Weekly Brief, 14 January 2022

NEWS

WUC Joins Protest Action Urging Allianz to Drop its Sponsorship of Beijing Olympics
On January 7th, the World Uyghur Congress took part in a protest action organized by Tibet Initiative Deutschland to urge Allianz to drop its sponsorship of the 2022 Beijing Winter Olympics, in the face of China’s egregious human rights abuses against Uyghurs, Tibetans, and others. During the action, WUC Program Manager Zumretay Arkin presented Allianz with a change.org petition, which was signed by over 46,000 individuals asking the company to drop its sponsorship of the Beijing Olympics.

U.S. Lawmakers Send letter to Airbnb Asking about Activities in East Turkistan and Olympics Sponsorship
On January 7th, U.S. Senator Jeff Merkley and Representative Jim Mc Govern sent a letter to Airbnb asking questions about the company’s business activities in East Turkistan despite the ongoing Uyghur genocide and its commitments to human rights as it sponsors the Beijing 2022 Winter Olympics. The letter from Merkley and McGovern, who are chair and co-chair of the bipartisan Congressional-Executive Commission on China, asks Airbnb what actions it is taking to remedy human rights violations in the Uyghur Region, and whether it is engaging with representative groups.

Chinese Olympic Athletes’ Uniforms at High Risk of Being Produced by Uyghur Forced Labour
On January 12th The Telegraph reported that Chinese Olympic athletes will be wearing uniforms manufactured in the Uyghur Region, where they are at high risk of being made by Uyghur forced labour. More than 2,000 sets of uniforms are “Xinjiang’s contribution to the Beijing Winter Olympics”, a Chinese sports official said. Meanwhile, U.S. Olympian Timothy LeDuc has publicly called out China’s human rights atrocities, stating that “we absolutely acknowledge the horrifying things that we’ve seen happening to the Uyghurs. […] these are horrifying human rights abuses that we’re seeing happening.”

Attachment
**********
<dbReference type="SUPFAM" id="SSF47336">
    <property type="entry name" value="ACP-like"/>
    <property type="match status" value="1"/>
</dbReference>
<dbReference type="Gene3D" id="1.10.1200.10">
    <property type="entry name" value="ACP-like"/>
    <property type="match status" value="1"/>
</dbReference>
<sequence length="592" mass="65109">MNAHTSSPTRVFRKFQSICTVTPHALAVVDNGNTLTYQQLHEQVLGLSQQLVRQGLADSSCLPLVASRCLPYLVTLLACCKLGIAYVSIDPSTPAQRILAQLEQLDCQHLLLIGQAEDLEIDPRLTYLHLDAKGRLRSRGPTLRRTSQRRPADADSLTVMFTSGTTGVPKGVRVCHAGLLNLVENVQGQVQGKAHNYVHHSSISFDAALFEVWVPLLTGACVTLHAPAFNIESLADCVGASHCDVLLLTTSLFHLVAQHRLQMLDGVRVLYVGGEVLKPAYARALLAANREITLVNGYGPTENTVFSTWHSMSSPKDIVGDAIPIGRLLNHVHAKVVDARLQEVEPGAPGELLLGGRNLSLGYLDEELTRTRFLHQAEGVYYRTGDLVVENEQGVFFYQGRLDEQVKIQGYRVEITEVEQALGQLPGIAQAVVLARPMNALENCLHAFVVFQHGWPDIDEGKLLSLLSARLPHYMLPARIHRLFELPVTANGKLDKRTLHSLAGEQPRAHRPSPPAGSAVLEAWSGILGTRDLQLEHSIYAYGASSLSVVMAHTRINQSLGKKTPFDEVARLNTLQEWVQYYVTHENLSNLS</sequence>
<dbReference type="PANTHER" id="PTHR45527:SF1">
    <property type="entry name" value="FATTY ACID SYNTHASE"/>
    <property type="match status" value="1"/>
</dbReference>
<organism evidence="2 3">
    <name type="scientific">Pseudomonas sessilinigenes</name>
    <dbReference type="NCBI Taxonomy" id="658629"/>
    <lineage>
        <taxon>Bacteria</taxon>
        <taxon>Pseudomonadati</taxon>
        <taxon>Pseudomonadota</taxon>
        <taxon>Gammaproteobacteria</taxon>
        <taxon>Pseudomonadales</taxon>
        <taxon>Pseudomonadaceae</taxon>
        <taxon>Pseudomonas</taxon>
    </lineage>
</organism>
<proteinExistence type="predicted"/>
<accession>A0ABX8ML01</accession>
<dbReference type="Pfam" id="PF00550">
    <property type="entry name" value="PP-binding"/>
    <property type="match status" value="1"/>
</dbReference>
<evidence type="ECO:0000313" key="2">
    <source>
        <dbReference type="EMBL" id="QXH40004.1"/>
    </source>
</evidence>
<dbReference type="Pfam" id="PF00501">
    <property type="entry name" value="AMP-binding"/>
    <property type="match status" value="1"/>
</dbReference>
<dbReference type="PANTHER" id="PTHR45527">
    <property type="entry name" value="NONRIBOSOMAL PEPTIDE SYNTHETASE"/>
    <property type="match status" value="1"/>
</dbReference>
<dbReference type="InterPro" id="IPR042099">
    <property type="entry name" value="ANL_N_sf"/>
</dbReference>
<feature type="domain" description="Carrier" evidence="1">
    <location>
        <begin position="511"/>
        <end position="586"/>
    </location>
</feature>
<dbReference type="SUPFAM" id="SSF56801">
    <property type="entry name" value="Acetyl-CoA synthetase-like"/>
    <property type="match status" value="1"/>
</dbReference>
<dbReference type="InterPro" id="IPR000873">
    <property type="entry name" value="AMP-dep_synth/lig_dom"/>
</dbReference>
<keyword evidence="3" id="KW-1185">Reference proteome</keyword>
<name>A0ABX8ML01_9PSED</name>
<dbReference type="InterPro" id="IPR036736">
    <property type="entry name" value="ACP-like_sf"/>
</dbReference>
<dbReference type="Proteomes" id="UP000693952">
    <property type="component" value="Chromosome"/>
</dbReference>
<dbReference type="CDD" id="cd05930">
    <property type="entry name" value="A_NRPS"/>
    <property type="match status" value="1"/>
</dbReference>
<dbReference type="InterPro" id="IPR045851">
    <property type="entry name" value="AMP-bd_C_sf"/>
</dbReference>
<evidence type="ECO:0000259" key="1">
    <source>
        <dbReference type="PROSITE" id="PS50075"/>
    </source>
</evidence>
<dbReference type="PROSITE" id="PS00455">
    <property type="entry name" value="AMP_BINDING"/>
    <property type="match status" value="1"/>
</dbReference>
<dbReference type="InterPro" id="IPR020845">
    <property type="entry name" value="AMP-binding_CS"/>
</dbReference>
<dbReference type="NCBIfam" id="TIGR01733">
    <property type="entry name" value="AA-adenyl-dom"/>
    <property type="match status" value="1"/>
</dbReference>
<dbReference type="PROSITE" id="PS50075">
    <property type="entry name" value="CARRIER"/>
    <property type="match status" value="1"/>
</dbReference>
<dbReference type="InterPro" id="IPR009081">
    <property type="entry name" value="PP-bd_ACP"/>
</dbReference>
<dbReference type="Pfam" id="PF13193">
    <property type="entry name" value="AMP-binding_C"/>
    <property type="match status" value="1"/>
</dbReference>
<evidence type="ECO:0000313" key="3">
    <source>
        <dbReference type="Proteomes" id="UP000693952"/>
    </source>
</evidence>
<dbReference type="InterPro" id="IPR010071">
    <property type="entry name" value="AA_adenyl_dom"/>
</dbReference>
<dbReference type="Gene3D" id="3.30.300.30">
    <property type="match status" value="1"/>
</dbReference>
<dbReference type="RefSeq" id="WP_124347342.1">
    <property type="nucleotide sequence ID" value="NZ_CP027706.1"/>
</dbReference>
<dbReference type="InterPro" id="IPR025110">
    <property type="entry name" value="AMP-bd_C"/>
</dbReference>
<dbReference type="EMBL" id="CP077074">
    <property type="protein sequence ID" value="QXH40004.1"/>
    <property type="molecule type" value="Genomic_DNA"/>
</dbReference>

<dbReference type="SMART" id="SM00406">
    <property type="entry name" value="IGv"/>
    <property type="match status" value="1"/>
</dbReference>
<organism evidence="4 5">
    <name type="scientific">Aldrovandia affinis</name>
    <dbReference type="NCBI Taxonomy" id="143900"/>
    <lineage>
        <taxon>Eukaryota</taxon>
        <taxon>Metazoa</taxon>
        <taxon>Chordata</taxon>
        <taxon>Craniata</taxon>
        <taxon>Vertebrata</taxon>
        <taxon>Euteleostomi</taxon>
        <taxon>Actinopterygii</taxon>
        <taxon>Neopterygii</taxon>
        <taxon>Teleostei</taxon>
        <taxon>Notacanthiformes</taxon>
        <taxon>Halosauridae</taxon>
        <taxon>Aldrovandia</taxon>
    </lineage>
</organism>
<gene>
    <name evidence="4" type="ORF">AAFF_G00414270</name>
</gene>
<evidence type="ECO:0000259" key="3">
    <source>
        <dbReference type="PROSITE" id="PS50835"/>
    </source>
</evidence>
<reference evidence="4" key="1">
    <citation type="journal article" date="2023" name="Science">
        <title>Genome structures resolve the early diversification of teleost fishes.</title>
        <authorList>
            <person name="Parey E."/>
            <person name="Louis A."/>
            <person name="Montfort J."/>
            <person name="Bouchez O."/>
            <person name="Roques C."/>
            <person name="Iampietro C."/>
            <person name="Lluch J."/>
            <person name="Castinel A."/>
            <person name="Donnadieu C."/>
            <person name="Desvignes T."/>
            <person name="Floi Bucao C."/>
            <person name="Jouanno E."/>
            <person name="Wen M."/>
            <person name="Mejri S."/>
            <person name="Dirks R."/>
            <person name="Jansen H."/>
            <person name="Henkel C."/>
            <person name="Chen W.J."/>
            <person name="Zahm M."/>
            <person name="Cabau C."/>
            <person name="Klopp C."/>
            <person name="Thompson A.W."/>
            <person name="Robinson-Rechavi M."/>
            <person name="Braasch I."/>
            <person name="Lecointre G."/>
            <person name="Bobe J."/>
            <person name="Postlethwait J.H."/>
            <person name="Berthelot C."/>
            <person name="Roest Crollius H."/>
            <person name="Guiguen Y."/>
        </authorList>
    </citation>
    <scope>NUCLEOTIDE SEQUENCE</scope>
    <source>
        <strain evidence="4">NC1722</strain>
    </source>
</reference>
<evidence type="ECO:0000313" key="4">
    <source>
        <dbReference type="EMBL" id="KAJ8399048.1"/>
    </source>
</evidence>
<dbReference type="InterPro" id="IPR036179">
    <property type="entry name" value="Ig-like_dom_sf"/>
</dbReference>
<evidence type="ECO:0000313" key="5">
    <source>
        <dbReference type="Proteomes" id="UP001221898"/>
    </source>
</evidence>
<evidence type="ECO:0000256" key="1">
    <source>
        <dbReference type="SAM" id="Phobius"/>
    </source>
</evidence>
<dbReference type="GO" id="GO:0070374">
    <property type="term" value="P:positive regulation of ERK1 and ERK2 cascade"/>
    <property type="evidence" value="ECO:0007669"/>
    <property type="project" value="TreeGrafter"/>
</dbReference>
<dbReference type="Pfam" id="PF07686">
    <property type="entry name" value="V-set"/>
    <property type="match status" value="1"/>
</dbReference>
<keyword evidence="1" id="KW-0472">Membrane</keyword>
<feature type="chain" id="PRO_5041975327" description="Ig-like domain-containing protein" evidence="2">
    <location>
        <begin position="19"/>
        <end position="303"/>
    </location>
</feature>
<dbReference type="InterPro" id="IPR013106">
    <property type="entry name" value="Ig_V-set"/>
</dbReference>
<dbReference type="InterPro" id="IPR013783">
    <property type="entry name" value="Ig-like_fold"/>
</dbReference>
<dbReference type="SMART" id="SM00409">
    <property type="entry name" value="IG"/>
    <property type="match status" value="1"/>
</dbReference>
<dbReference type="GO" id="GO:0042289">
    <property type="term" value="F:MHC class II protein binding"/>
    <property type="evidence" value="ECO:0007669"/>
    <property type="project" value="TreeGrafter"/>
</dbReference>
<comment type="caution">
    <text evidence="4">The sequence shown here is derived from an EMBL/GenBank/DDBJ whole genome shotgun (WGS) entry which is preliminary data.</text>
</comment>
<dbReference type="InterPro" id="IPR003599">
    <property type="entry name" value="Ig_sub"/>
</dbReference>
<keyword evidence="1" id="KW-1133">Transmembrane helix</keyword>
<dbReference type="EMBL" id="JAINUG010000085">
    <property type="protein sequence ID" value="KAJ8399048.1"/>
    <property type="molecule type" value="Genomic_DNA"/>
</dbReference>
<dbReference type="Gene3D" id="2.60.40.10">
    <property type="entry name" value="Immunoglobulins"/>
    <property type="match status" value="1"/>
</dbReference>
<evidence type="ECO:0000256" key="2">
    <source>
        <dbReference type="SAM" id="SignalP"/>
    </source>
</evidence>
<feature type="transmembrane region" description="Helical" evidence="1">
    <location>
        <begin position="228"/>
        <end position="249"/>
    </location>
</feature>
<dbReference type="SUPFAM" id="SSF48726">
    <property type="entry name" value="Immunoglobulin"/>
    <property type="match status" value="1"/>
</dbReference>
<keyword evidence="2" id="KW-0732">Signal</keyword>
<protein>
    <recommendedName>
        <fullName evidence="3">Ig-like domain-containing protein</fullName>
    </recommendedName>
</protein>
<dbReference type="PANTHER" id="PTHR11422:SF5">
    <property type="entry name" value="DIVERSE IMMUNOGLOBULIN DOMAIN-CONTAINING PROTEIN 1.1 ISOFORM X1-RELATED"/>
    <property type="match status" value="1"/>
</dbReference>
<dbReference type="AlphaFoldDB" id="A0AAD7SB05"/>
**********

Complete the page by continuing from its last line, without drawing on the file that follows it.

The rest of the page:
Uyghur Detainees In Saudi Arabia At Imminent Risk of Deportation
On January 10th, Human Rights Watch reported that two Uyghurs who have been in detention in Saudi Arabia without charge or trial since 2020, are set to be returned to China. On January 3rd, a Saudi official reportedly told Nurmemet Rozi, one of the detainees, that he “should be mentally prepared to be deported to China in a few days.” Their return would violate international law, as the men would risk torture and other maltreatment upon return. This case reflects a worrying trend where China is increasingly attempting to forcibly return Uyghurs from overseas, such as Uyghur activist Idris Hasan, whose trial is ongoing in Morocco.

Genocide Amendment to Healthcare Bill and Parliamentary Debate on Uyghur Genocide in the U.K.
On January 12th, PoliticsHome reported that Members of British Parliament are planning to back a new amendment to the Health and Care Bill to prevent the sourcing of healthcare equipment from regions of the world where a “serious risk of genocide” is believed to be taking place, the Uyghur Region being a prominent example. Last year the Department for Health and Social Care spent hundreds of millions of pounds procuring medical equipment from firms based in, linked to or operated by Chinese companies suspectedly complicit in Uyghur Forced Labour. Moreover, on the 20th of January, a debate in the UK Parliament will take place asking its government to perform an assessment on a “serious risk” of genocide taking place in East Turkistan, in light of the recent Judgement of the Uyghur Tribunal.